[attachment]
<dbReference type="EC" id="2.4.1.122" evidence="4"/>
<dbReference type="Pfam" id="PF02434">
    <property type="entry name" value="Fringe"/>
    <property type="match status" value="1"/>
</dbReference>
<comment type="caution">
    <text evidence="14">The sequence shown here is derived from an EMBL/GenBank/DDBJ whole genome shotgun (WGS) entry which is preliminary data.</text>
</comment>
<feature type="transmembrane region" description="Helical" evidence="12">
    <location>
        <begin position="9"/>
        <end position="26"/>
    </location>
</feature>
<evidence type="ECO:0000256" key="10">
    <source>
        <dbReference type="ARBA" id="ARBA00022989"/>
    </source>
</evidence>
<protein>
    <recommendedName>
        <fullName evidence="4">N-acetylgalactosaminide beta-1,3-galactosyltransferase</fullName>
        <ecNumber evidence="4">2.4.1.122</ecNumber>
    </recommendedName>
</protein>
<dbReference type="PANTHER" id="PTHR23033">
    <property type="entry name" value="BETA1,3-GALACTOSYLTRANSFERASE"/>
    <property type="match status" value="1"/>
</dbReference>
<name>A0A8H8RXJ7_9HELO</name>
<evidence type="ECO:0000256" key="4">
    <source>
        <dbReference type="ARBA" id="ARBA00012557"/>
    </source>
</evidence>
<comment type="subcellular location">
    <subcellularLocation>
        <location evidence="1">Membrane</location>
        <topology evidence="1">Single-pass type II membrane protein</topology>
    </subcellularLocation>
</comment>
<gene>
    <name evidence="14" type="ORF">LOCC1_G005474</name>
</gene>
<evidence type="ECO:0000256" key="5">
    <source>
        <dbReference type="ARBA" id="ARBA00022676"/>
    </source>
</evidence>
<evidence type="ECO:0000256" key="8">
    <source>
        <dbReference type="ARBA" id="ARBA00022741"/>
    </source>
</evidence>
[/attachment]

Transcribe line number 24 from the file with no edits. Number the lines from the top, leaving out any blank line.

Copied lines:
    </recommendedName>